ShareThis Page

Minimum wage, maximum perversion

| Saturday, Oct. 25, 2014, 9:00 p.m.

Seattle's Freedom Socialist Party recently advertised for a part-time web designer, offering $13 an hour. The problem? That very group advocates a $20 minimum wage. Doug Barnes, the party's national secretary, was pretty clear on the matter, saying “We can't pay a lot more than $13.” He just wants a law requiring everyone else to do so.

Sadly, there are people in high places on the socialists' side, President Obama and his Department of Labor among them. And while the socialists are merely hypocrites, the Obama administration appears only too willing to lie to get its way.

Obama long has supported increasing the federal minimum wage. But without congressional buy-in there is little he can do. Except, as he likes to say, he has a pen. And he used it to sign Executive Order 13658, requiring all federal contractors to pay their workers at least $10.10 per hour. Obviating Congress is bad enough, but his argument for the increase is beyond the pale. A minimum wage increase, he claims, will save money by making workers more efficient.

Obama expects us to believe that we have to spend money to save money.

Here is the basic math Obama doesn't seem to grasp: The only way a 40 percent hourly wage increase can save money is if contractors cut workers' hours by more than 40 percent.

The Labor Deparment will write the regulations that enact the executive order. It concludes “There is evidence that boosting low wages can reduce turnover and absenteeism ... thereby leading to higher productivity overall.” But Labor misreads the very economic research it cites. It takes evidence of causality — more productive workers earn higher wages — and assumes that the causality also runs in the opposite direction. This, of course, is nonsense. It's as if the department wants you to believe that a light-hitting shortstop's batting average would improve if only he were paid more.

Without question, a 40 percent pay increase will be a godsend for those workers who keep their jobs. But, like a game of musical chairs, only the workers who manage to stay in the game get the 40 percent. Those who are knocked out of the labor force because their labor isn't worth $10.10 an hour will suffer a 100 percent wage cut.

So what's the point of forcing federal contractors to pay their workers $10.10 per hour?

One answer is found in the regulations' fine print. The proposed rules don't just require that federal contractors pay their workers $10.10 per hour; the rules also apply to businesses that contract with federal contractors and to businesses that contract with businesses that contract with federal contractors, and so on without limit. The rules then define “contract” to include any agreement of any type and any form, whether written or verbal.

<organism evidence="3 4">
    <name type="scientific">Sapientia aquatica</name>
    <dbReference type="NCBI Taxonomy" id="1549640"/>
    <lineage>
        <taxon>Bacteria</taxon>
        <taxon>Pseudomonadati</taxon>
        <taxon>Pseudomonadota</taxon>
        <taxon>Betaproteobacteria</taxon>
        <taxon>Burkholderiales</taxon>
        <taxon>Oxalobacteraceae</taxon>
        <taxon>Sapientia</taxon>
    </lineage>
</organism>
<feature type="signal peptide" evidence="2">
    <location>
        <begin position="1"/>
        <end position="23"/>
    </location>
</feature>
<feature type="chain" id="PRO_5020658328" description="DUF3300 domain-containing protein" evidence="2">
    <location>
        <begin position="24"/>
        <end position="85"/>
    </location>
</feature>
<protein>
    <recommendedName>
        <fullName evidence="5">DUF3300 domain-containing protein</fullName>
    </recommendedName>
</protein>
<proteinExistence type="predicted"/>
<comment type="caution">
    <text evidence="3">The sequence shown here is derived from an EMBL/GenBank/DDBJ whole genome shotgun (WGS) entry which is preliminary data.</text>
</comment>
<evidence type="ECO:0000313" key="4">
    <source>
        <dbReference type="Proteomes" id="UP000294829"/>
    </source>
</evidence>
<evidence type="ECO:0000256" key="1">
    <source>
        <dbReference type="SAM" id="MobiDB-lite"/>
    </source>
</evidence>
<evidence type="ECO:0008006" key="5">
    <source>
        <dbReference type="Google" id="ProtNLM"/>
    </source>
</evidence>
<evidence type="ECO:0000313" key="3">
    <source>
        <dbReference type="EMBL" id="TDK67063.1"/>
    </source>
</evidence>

The bottom line is that a zealous regulator easily could interpret the rule as applying to all businesses everywhere.

With the stroke of his vaunted pen, the president is raising the minimum wage for everyone who works for a federal contractor. With theirs, the Labor Department can apply that rule to virtually every other employer in the country. And the pervasive intrusion of the federal government into every aspect of American life increases. Again.

It makes the hypocrisy of the Freedom Socialist Party seem almost cute by comparison.

Antony Davies is associate professor of economics at Duquesne University. James R. Harrigan is director of academic programs at Strata in Logan, Utah.

TribLIVE commenting policy

You are solely responsible for your comments and by using TribLive.com you agree to our Terms of Service.

We moderate comments. Our goal is to provide substantive commentary for a general readership. By screening submissions, we provide a space where readers can share intelligent and informed commentary that enhances the quality of our news and information.

While most comments will be posted if they are on-topic and not abusive, moderating decisions are subjective. We will make them as carefully and consistently as we can. Because of the volume of reader comments, we cannot review individual moderation decisions with readers.

We value thoughtful comments representing a range of views that make their point quickly and politely. We make an effort to protect discussions from repeated comments either by the same reader or different readers

We follow the same standards for taste as the daily newspaper. A few things we won't tolerate: personal attacks, obscenity, vulgarity, profanity (including expletives and letters followed by dashes), commercial promotion, impersonations, incoherence, proselytizing and SHOUTING. Don't include URLs to Web sites.

We do not edit comments. They are either approved or deleted. We reserve the right to edit a comment that is quoted or excerpted in an article. In this case, we may fix spelling and punctuation.

We welcome strong opinions and criticism of our work, but we don't want comments to become bogged down with discussions of our policies and we will moderate accordingly.

We appreciate it when readers and people quoted in articles or blog posts point out errors of fact or emphasis and will investigate all assertions. But these suggestions should be sent via e-mail. To avoid distracting other readers, we won't publish comments that suggest a correction. Instead, corrections will be made in a blog post or in an article.